Photography was introduced to India shortly after its invention in the 1830s when the East India Company employed the new technology to document topographical information previously recorded with drawings and watercolours. Following in the footsteps of painters, these photographers revealed the subcontinent’s rich architectural heritage back to society in Britain.
Samuel Bourne spent only six years in India but, with his partner Charles Shepherd, formed its most successful commercial photographic studio – their Calcutta branch still operates today. While there, he shared tales of his adventures through vivid letters published in the British Journal of Photography. He returned to Britain with 2200 glass plate negatives of the landscape and architecture, including such monuments as the luminescent white marble-clad Moti Masjid, or Pearl Mosque, in Agra Fort, which he published as Photographic Views of India.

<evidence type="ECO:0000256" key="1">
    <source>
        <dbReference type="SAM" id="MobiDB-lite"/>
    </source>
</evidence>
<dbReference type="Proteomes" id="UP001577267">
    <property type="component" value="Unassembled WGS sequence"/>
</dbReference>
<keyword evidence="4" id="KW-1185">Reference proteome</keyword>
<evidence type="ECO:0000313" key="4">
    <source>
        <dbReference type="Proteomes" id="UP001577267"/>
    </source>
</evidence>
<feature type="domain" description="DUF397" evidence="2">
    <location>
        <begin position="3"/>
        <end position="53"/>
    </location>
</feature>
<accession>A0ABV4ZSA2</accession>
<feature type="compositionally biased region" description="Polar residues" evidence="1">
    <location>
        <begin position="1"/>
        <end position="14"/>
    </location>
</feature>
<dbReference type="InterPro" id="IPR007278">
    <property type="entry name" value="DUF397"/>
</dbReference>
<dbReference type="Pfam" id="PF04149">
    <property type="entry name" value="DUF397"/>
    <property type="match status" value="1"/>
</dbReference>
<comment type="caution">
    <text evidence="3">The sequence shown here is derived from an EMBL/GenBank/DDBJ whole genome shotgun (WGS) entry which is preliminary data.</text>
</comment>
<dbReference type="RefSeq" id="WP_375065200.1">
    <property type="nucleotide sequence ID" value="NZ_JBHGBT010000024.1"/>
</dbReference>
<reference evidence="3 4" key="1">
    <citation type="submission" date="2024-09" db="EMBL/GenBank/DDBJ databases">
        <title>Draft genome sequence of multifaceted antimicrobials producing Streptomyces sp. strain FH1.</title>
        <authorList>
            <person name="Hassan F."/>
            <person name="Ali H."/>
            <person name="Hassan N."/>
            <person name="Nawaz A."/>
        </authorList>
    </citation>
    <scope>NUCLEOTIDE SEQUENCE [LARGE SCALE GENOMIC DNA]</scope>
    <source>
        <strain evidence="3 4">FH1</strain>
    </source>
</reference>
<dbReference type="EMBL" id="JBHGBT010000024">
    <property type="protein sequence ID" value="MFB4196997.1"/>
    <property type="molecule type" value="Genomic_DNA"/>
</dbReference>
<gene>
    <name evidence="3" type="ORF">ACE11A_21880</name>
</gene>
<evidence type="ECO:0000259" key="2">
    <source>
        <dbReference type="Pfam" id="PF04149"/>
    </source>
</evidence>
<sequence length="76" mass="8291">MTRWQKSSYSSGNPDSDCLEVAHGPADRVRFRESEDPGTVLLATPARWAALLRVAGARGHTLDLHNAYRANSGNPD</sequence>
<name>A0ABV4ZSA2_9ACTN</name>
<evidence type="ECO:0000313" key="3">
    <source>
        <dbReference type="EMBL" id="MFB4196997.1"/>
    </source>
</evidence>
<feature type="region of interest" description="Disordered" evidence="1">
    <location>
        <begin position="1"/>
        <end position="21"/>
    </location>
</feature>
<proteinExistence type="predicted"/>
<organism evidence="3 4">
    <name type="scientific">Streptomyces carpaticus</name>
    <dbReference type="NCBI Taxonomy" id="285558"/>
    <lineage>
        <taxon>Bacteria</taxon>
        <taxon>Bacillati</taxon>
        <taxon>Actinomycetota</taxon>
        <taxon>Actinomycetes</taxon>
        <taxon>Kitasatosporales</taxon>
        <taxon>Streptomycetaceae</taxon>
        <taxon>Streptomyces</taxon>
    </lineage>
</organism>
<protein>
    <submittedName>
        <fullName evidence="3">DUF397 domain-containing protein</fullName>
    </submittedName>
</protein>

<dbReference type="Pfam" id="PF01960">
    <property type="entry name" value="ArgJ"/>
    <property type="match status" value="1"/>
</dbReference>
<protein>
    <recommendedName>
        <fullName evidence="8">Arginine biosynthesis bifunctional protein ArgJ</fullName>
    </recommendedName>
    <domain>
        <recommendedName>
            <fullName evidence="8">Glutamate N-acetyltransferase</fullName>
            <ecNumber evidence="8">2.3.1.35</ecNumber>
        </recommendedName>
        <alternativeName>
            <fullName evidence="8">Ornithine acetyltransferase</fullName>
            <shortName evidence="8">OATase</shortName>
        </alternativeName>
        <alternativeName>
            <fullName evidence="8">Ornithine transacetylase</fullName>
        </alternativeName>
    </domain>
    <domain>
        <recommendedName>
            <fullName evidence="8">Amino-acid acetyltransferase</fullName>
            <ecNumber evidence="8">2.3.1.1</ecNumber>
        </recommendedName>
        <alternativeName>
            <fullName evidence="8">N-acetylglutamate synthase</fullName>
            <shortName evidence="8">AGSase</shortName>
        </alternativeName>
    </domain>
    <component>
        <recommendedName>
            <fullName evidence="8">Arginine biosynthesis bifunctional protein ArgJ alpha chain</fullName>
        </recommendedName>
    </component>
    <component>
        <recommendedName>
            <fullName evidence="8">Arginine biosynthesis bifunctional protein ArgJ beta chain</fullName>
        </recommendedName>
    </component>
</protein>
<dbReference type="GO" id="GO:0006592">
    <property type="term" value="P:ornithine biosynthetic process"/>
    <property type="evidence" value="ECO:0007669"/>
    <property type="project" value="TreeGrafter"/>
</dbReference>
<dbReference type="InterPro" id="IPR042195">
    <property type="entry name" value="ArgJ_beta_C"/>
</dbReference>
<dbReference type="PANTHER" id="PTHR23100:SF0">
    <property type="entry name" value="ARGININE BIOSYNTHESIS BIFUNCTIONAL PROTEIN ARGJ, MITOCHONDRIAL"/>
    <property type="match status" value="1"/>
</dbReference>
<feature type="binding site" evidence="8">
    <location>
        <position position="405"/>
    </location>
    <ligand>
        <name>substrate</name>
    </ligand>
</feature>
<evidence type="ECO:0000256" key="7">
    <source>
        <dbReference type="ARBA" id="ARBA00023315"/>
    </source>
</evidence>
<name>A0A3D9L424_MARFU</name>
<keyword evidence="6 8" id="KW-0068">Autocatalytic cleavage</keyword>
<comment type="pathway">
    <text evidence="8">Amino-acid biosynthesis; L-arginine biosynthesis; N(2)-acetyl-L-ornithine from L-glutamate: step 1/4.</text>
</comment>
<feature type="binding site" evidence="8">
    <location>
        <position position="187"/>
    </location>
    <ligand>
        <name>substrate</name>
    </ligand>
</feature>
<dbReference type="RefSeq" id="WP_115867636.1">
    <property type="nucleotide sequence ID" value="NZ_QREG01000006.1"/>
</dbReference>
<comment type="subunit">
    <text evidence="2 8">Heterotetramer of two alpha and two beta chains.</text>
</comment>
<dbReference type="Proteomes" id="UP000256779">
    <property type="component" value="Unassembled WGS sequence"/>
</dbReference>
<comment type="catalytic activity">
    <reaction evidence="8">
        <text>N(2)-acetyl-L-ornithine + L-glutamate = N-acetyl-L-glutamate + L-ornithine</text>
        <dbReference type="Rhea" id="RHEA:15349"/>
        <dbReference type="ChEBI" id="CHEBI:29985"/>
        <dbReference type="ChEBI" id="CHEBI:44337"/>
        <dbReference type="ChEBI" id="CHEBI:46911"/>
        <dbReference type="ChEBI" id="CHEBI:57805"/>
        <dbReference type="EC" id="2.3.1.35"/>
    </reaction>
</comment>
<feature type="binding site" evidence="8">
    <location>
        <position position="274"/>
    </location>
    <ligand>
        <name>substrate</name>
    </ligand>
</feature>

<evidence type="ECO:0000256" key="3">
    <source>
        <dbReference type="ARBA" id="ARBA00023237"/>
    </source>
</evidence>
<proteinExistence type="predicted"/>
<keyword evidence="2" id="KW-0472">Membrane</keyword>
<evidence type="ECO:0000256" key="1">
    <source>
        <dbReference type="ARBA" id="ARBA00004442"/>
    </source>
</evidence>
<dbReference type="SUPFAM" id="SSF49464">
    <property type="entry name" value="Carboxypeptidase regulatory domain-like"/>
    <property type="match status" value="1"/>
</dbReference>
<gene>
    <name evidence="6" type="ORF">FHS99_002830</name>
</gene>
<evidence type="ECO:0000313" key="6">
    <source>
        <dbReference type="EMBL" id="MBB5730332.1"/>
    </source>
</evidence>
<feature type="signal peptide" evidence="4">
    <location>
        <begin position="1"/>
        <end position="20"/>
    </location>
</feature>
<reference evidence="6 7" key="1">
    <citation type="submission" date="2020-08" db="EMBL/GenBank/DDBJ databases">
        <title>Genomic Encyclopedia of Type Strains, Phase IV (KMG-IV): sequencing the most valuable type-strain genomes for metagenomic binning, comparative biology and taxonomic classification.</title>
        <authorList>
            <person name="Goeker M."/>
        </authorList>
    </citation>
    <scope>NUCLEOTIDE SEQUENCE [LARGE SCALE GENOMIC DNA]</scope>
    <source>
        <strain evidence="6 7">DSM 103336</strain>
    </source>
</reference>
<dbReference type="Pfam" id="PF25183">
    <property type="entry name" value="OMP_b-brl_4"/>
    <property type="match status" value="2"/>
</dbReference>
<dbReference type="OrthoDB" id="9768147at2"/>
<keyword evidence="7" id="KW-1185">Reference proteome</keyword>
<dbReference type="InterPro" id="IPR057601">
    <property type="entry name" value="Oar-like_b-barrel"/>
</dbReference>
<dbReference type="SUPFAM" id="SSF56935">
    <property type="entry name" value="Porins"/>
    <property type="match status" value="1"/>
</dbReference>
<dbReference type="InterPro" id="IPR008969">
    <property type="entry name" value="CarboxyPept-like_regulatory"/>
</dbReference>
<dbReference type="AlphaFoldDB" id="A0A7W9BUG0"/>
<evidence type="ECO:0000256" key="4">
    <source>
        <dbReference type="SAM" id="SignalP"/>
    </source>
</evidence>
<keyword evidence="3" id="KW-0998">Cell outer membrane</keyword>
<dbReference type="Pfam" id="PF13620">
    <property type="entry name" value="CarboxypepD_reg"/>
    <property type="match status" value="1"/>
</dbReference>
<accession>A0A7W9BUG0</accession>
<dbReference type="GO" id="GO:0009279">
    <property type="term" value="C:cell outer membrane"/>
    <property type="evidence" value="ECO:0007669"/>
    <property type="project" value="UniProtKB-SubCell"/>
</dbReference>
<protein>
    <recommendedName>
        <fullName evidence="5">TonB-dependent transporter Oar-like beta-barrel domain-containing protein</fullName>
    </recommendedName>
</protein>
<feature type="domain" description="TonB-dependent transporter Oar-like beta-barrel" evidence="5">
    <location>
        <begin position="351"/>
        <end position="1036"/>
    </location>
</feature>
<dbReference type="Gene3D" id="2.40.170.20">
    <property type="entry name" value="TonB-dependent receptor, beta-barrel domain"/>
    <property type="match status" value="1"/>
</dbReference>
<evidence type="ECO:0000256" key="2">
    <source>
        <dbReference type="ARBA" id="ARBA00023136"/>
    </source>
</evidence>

Bourne was technically brilliant, producing artistically accomplished compositions in challenging a physical environment using a laborious wet collodion process. His major income stream was certainly Anglo-Indian and his photographs epitomise the then Western vision of the exotic East populated by beautiful temples and mysterious natives.
More images at ribapix.com